New US Corporate Tax if Elizabeth Warren Is Elected?

New US Corporate Tax if Elizabeth Warren Is Elected?

Democratic presidential candidate and Massachusetts senator Elizabeth Warren has announced that she will push for a surtax on large companies’ profits if she were to be elected president during the upcoming 2020 US elections.

In an effort to collect close to $1 trillion in revenue for the government and counter the Trump administration’s 2017 tax reform, Warren’s proposal calls to levy a 7 percent surtax on the worldwide profits surpassing $100 million of large American companies.

In a post on Medium, Warren said this type of tax, which she called the Real Corporate Profits Tax and would impact about 1200 companies, “will make our biggest and most profitable corporations pay more and ensure that none of them can ever make billions and pay zero taxes again.”

“To raise the revenue we need — and ensure every corporation pays their fair share — we need a new kind of tax that big companies can’t get around,” she added.

Warren said, “It’s a small new tax — but because our richest, biggest corporations are so skilled at minimizing their taxes under our current system, that small new tax will generate big new revenue,” adding that, “according to an estimate from economists Emmanuel Saez and Gabriel Zucman at the University of California-Berkeley, the tax will bring in $1 trillion in revenue over the next ten years — just from the massive profits of the thousand or so richest companies in the country.”

Warren also mentions Amazon and Occidental Petroleum as companies that have skirted their tax obligations, paying 0 percent in corporate taxes despite declaring $10 billion and $4.1 billion in profits for 2018.

Under Warren’s proposal, Amazon would have had to cough up $698 million and Occidental $280 million in corporate taxes for the last fiscal year.

Keep in mind that Trump’s 2017 tax reform reduced the US corporate tax from 35 to 21 percent, and companies still have plenty of opportunities to further reduce their tax obligations via deductions and other loopholes found in the IRS code.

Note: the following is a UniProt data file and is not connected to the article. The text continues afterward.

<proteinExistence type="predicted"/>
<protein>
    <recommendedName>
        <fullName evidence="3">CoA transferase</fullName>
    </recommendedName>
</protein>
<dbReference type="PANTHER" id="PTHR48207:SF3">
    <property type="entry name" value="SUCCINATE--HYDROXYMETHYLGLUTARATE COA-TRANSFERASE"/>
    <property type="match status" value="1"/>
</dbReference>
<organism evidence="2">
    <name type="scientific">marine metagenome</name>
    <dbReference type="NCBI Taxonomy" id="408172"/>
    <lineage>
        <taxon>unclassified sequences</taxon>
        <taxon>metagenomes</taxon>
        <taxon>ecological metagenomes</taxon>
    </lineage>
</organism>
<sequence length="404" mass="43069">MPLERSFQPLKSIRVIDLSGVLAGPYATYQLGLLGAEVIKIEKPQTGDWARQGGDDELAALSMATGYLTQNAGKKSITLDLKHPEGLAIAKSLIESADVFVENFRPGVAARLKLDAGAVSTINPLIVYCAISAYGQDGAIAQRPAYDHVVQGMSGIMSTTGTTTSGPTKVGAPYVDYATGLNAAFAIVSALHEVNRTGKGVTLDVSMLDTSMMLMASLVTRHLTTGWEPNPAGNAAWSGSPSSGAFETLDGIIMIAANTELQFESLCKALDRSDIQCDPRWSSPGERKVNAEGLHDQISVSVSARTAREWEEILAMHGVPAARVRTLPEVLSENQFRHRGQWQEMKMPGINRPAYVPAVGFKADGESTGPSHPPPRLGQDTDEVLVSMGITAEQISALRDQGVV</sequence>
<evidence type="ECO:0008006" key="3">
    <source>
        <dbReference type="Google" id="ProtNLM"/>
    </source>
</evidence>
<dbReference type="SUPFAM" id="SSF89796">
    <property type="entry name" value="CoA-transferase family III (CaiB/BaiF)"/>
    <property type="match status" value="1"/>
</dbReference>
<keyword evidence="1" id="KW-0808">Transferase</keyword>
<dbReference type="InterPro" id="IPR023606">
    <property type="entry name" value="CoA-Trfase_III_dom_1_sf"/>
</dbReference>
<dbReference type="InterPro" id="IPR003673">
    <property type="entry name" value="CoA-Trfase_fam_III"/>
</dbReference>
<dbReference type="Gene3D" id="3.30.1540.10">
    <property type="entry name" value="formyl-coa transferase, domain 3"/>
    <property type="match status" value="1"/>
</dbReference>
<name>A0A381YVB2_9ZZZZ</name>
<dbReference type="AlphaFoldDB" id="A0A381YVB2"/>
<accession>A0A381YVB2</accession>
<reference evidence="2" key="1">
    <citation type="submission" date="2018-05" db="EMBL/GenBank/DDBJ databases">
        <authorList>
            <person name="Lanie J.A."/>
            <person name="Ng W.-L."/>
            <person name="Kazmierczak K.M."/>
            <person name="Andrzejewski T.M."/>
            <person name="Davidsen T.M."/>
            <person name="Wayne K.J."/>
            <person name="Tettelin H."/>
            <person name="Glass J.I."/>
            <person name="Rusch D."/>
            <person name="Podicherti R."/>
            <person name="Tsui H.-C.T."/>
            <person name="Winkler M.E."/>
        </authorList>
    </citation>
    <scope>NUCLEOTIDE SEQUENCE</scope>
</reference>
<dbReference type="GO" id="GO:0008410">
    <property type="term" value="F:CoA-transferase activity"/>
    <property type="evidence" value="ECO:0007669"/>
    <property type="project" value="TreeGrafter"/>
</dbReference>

However, as reported by Fortune, a poll released by Gallup back in April 2018 found that “66 percent of the country believes corporations pay ‘too little’ in taxes, while just 7 percent believe they pay ‘too much’; 24 percent said they pay their ‘fair share.’”

Amazon Responds to Warren’s Corporate Tax Proposal

Amazon Responds to Warren’s Corporate Tax Proposal

Referring to these allegations, a spokesperson for Amazon said, “Amazon pays all the taxes we are required to pay in the U.S. and every country where we operate, including paying $2.6 billion in corporate tax and reporting $3.4 billion in tax expense over the last three years.”

The Amazon statement added: "Corporate tax is based on profits, not revenues, and our profits remain modest given retail is a highly competitive, low-margin business and our continued heavy investment. We are creating tens of thousands of quality jobs each year with industry-leading pay for people of all skill levels, bringing our total workforce in the U.S. to more than 250,000." 

Additionally, some analysts suggest that this tax would ultimately hinder investment in the US.

Writing for Vox, Matthew Yglesias raises this exact question:

“People invest in order to reap profits so when you tax profits you are, in effect, taxing investment. And in the long-run, business investment should theoretically lead to more hiring, more productivity, and higher wages. Indeed, one reason the existing corporate tax code is so convoluted is that it has a lot of provisions that are designed to encourage investment and offset any potential negative impact. Imposing a new flat tax with no deductions and no distortions — even at a relatively low rate — would undo those efforts.”

What are your thoughts on Warren’s proposal? In a world where corporate taxes keep dropping, would the Real Corporate Profits Tax work?

Let us know here!

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